Bonus conversations with special guests:
Program Notes and Biographies
Like many, I have been fascinated by stars my whole life. My childhood bedroom and graduate student apartment had stars pasted on their ceilings. Over the years, I have realized the human obsession with stars are connected to histories of Ancient Egypt, Calendars, and Music. In many ways, stars links all of my above mentioned interests together.
Robert Hayden’s poem “Stars”, organized in five sections, immediately struck me as a poem that addressed my fascination with stars. The first poem makes references to the constellation Orion, significant in the culture of the Ancient Egyptians who believed that when their pharaohs died, the pharaohs would ascend through the use of pyramids to the constellation to meet their relatives, deities living in Orion. The first movement launches the piece into the stars toward Orion.
Scientists have converted the light waves of stars into sound waves to create the “music” of stars. The second poem in the collections lists many stars that seem to be arranged by their luminosity; the cooler, giant red stars, have a lower frequency than the hotter blue stars. The music of this movement tracks the ascent of frequencies demonstrated by stars of different luminosities.
NASA launched the Voyager 1 Space Probe in 1977 with a golden record containing sounds of earth. The record includes a 1927 recording of “Dark was the Night” by Blind Willie Johnson, a Gospel Blues musician. The third poem celebrates the life of Sojourner Truth, the African American abolitionist and feminist who literally walked away from slavery as a leading star against injustice. The music in this movement honors her legacy with more obvious African American musical reference of the Rural Blues heard in the Blind Willie Johnson recording.
The fourth movement imagines the beautiful colors and static shapes of pulsars as static harmonies. I consider this to be the Musica Mundana movement, music of the cosmos. For centuries, scholars believed that the movement stars and planets created music. This movement was inspired by these mythical sounds.
Stars transmit energy as light. The light we see and do not see, affect us as energy or magnetic waves. The last movement combines all of the energy of the previous movement into a powerful rhythmic force. When we see stars we are technically seeing their past due the number of light years it takes for their image to reach us on earth. Playing with this idea, the Soprano is often in the “present” as the instruments are often in the past catching up to the voice part. This is the only movement where the voice leads the instruments.
– Trevor Weston
Trevor Weston, Composer
Trevor Weston’s music has been called a “gently syncopated marriage of intellect and feeling.” (Detroit Free Press) Weston’s honors include; the George Ladd Prix de Paris from the University of California, Berkeley, a Goddard Lieberson Fellowship from the American Academy of Arts and Letters, and residencies from the Virginia Center for the Creative Arts and the MacDowell Colony. Weston co-authored with Olly Wilson, “Duke Ellington as a Cultural Icon” in the Cambridge Companion to Duke Ellington, published by Cambridge University Press.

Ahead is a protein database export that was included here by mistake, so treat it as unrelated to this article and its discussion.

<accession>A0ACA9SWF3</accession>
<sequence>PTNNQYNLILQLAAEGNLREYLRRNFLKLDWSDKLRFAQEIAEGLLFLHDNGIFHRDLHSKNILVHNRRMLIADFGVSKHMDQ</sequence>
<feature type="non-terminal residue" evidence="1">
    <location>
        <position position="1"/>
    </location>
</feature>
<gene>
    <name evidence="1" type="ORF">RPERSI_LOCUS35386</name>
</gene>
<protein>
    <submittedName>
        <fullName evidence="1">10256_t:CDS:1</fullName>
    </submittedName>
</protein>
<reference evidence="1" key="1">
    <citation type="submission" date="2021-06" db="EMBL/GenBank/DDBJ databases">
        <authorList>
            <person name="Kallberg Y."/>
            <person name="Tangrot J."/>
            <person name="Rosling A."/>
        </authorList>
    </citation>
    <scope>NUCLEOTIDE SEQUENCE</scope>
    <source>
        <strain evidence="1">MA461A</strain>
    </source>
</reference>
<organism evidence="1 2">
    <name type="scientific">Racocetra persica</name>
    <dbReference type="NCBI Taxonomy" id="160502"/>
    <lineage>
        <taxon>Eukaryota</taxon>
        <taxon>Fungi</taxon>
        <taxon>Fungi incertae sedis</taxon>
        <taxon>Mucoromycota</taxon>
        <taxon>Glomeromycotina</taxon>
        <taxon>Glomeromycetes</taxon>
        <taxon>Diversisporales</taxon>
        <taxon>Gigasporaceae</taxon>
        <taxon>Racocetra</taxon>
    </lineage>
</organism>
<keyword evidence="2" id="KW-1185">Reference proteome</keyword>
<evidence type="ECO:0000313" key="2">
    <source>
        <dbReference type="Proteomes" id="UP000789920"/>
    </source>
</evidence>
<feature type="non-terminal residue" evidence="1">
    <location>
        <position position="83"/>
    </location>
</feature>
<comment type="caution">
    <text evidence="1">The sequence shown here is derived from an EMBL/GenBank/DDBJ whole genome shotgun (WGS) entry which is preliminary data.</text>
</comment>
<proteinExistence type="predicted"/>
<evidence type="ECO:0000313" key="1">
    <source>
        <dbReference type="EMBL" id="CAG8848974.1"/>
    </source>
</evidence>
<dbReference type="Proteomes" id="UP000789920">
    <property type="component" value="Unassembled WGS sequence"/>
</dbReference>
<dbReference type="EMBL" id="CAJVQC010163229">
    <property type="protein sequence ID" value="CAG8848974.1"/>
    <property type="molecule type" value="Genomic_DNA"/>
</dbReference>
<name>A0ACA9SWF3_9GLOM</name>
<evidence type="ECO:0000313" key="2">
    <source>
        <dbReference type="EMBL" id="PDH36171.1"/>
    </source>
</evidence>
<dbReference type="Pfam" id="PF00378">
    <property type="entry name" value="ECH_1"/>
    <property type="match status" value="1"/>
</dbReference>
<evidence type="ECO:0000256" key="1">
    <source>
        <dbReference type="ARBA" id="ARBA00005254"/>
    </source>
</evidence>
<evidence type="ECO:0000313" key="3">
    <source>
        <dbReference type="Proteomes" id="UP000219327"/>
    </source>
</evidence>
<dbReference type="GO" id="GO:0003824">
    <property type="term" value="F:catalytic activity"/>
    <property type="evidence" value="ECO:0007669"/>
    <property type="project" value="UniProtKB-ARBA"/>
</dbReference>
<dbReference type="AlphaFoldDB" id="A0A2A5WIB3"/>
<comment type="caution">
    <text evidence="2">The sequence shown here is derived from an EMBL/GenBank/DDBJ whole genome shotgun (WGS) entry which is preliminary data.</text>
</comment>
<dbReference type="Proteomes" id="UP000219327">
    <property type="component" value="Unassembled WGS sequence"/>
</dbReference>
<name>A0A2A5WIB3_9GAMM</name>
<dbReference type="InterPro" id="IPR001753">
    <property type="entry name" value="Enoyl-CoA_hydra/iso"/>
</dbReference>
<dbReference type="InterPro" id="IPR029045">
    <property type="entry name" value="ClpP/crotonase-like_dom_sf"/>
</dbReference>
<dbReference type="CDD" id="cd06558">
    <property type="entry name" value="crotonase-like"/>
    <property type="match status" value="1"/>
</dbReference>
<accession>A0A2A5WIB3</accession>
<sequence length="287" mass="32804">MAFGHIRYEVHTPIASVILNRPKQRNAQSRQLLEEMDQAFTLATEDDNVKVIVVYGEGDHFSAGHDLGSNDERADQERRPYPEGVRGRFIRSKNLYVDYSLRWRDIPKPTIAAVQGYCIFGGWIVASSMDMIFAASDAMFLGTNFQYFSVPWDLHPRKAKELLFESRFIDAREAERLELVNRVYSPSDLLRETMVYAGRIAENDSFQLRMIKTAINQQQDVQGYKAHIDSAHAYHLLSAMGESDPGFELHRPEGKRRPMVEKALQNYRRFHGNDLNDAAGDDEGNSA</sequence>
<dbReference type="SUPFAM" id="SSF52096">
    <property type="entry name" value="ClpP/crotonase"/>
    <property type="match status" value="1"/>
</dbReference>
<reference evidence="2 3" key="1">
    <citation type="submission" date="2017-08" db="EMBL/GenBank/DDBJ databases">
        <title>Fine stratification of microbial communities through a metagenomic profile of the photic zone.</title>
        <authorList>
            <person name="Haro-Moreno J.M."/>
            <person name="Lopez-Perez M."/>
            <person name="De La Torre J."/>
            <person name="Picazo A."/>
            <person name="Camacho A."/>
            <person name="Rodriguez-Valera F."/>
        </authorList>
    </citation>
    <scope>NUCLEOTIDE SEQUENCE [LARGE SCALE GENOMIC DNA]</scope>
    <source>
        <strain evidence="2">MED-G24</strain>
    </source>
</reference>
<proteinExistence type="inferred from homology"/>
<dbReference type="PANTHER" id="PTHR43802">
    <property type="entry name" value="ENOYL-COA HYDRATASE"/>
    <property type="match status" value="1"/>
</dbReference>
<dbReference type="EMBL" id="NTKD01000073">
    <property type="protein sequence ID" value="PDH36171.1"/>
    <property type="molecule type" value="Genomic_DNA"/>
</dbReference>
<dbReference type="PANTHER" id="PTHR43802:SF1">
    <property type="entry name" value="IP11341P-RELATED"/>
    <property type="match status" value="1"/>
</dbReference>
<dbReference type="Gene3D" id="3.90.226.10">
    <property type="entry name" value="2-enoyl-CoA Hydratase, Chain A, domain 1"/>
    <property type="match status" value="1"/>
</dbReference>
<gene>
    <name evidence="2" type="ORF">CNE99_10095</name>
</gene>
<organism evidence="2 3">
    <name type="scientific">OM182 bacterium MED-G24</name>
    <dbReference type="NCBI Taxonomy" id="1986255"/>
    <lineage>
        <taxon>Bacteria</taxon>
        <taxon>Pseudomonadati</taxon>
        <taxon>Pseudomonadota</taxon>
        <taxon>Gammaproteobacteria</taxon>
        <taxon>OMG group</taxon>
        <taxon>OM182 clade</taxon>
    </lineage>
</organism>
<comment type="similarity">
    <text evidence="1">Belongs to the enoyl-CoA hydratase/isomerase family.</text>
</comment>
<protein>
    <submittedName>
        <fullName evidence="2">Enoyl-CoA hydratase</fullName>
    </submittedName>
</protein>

Carnegie Hall co-commissioned Weston’s Flying Fish, with the American Composers Orchestra, for its 125 Commissions Project. The Bang on a Can All-Stars premiered Weston’s Dig It, for the Ecstatic Music Festival in NYC in 2019. The Grammy-nominated Choir of Trinity Church Wall Street, under the direction of Julian Wachner, recorded a CD of Trevor Weston’s choral works. Weston’s work Juba for Strings won the 2019 Sonori/New Orleans Chamber Orchestra Composition Competition. Dr. Weston is currently Professor of Music and Chair of the Music Department at Drew University in Madison, NJ.
Donika Kelly, Poet
Donika Kelly is the author of the chapbook Aviarium (fivehundred places) and the full-length collections The Renunciations (forthcoming, Graywolf) and Bestiary (Graywolf). Bestiary is the winner of the Cave Canem Poetry Prize, a Hurston/Wright Legacy Award for Poetry, and the Kate Tufts Discovery Award. She is a Cave Canem graduate fellow and member of the collective Poets at the End of the World. She currently lives in Iowa City and is an Assistant Professor at the University of Iowa, where she teaches creative writing.
Karol Bennett, Soprano
Hailed for her “sumptuous sound, wrenching poignancy, and faultless musicianship” (The New York Times), soprano Karol Bennett has been heard worldwide in lieder, oratorio, opera, and new music. Her honors include the Pro Musicis International Award, a fellowship from the Bunting Institute of Radcliffe College, an Artistic Ambassadorship, and a Duo Recitalists Grant from the National Endowment for the Arts. Ms. Bennett has appeared as soloist with the Houston Symphony, the St. Paul Chamber Orchestra, the San Francisco Contemporary Music Players, the Sinfonia Cracovia, and numerous other ensembles. As a recitalist, she has performed a televised concert from the Opéra Comique in Paris, as well as recitals in France, Rome, Moscow, the Far East, Mexico, and throughout the United States. Ms. Bennett has been a participant at the Round Top, Bowdoin, and Marlboro International Festivals, and Artist-in-Residence at the Universidad Verucruzana and International Festival of Music in Morelia, Mexico. A champion of living composers, she has premiered hundreds of works, many written especially for her.